Russia may have the 4th largest foreign exchange reserves in the world


MOSCOW – Russia may soon take Saudi Arabia’s fourth place in foreign exchange reserves, reports Bloomberg.

Applying a policy of freeing up dollar-denominated assets due to US sanctions, Russia is expected to replace Saudi Arabia in fourth position with the world’s fourth largest reserve of money, gold and other securities, the agency said.

According to a publication, Russia is strictly limiting the budget, maintaining its surplus, while Saudi Arabia continues to spend money in social areas.

Central Bank of Russia indicates that the foreign exchange reserves of the country totaled about $518 billion on August 1. And the amount of money has only grown significantly over the past four years and is projected by Fitch Ratings at $537 billion by the end of 2019, and $591 billion by 2021.

Larger Reservations

The top three countries with the largest foreign exchange reserves are China, Japan and Switzerland. The price of gold itself rose last month, breaking a record $1,400 per ounce for the first time since 2013.

Factors behind this were lower interest rate expectations and political uncertainty due to a recent escalation in the US-China trade war, according to a World Gold Council (WGC) report.

Note that the foreign exchange reserves consist of currency, monetary gold and special drawing rights, which are under state control.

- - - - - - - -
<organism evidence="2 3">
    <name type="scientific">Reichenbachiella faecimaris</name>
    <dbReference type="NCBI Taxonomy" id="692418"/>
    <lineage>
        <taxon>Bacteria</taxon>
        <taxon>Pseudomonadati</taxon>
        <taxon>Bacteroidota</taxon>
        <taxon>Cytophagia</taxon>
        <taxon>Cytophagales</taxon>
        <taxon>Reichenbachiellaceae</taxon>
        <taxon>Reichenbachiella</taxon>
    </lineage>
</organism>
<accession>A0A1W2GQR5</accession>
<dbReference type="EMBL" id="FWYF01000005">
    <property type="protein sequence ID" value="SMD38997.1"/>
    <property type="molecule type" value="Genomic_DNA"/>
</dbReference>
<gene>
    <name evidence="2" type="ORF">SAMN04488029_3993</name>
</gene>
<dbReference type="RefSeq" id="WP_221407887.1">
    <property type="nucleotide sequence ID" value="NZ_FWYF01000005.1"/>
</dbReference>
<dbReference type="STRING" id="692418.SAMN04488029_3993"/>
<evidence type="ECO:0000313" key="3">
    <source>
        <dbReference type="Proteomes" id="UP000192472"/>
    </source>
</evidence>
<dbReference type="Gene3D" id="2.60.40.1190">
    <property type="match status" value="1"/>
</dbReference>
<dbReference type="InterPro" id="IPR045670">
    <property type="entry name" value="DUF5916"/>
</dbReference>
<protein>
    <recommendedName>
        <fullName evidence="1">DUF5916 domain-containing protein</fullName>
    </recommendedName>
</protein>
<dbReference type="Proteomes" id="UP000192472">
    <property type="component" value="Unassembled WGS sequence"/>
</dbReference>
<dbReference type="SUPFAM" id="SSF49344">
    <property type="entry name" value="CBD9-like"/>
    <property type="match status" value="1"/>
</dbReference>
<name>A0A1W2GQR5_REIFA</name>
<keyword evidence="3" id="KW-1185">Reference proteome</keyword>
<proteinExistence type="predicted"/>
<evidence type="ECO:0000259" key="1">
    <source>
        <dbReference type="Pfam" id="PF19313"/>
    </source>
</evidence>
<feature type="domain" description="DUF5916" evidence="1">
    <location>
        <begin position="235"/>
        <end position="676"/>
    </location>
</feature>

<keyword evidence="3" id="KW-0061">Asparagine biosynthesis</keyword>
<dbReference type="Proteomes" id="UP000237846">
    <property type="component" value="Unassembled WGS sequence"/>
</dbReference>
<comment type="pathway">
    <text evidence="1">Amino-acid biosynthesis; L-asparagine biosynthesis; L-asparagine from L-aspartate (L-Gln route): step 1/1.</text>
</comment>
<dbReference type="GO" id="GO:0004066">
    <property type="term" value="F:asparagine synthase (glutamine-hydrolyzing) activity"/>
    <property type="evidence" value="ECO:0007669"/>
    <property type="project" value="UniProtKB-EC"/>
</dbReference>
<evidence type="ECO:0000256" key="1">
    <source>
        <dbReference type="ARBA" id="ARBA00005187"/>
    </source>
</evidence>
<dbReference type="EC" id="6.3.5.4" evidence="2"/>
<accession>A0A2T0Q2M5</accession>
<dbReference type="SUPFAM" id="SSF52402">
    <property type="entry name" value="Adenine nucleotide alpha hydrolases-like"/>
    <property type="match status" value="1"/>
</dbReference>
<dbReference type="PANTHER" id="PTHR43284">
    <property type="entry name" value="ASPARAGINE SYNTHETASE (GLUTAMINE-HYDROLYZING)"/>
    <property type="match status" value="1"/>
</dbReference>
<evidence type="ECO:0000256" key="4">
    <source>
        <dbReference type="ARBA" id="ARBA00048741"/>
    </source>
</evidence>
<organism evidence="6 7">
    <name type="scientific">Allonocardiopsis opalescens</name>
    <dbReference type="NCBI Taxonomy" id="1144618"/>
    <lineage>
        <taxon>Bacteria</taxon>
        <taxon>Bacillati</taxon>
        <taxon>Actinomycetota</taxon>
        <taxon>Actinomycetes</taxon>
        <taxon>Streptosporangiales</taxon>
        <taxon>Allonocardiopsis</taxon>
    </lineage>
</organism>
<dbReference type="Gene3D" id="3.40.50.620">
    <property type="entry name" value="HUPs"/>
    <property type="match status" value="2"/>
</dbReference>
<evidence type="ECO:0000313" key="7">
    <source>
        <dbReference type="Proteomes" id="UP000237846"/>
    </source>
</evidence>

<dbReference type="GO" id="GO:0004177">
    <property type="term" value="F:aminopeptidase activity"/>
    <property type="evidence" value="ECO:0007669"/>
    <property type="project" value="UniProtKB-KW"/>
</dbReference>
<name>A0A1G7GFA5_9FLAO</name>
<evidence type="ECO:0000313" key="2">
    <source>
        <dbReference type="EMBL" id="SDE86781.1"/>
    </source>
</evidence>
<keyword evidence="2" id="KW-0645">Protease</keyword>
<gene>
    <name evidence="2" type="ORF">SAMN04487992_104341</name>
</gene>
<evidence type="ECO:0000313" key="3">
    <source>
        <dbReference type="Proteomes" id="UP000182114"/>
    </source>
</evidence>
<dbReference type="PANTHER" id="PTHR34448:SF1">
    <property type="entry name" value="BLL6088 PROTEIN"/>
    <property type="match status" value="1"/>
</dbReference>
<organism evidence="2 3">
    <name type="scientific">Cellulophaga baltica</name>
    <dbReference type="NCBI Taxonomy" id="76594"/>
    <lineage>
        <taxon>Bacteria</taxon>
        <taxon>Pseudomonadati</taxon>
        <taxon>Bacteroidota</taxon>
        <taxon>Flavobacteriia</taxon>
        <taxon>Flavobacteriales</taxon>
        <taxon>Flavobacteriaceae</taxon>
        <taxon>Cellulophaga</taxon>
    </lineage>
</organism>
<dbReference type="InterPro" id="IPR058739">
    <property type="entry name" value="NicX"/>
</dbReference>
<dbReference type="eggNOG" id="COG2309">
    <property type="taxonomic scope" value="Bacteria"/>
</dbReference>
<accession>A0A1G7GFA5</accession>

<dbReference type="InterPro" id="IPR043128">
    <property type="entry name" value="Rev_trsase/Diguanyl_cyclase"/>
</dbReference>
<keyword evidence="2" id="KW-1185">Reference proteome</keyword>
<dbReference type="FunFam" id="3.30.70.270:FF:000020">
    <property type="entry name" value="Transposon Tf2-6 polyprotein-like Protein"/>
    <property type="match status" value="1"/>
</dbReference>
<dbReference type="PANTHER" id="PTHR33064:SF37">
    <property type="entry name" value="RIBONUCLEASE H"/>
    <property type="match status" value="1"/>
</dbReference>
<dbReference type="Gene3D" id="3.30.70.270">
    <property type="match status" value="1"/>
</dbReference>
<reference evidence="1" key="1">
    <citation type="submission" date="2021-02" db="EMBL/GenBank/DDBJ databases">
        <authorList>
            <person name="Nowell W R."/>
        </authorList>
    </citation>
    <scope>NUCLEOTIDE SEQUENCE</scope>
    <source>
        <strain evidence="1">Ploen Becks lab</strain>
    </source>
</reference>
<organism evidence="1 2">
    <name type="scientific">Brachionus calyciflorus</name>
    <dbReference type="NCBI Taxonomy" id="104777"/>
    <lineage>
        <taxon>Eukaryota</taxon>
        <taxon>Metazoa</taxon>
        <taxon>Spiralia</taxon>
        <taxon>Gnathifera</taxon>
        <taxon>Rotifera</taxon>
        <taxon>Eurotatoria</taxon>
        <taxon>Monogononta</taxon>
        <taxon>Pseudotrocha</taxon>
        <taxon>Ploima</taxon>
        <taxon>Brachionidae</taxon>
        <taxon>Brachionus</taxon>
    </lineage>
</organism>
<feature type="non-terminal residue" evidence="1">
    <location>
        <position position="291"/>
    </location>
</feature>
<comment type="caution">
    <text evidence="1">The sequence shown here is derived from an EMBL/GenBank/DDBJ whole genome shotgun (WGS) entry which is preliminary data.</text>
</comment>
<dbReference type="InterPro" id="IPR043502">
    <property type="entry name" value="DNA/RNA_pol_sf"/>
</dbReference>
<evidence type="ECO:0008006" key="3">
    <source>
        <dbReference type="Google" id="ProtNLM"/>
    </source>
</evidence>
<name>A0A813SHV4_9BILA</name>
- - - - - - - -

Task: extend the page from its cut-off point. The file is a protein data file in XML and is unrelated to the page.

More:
Meanwhile, despite efforts to reach agreement and end the trade war, Beijing and Washington are increasingly bogged down in economic struggles.

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A few days ago, US President Donald Trump announced his intention to impose new tariffs on Chinese goods valued at $300 billion.

This decision comes shortly after the US president blamed China for manipulating its currency .

Beijing has been buying gold for eight consecutive months, having added 10 tons of the precious metal to their only reverse over the past month, according to reports Bloomberg.

China has purchased 94 tons of gold bullion, considered a safe investment asset.

According to the People’s Bank of China, the country’s precious metal reserves amount to about 1,945 tonnes, equivalent to about $90 billion at current prices of about $1,500 per ounce.

Meanwhile, the price of gold has peaked in the last 6 years due to the slowdown in the world economy, with central banks lowering interest rates.

As Societe Generale analysts point out, China has been buying gold regularly to diversify its reserves, move away from the US currency and protect itself against the risks of trade war .

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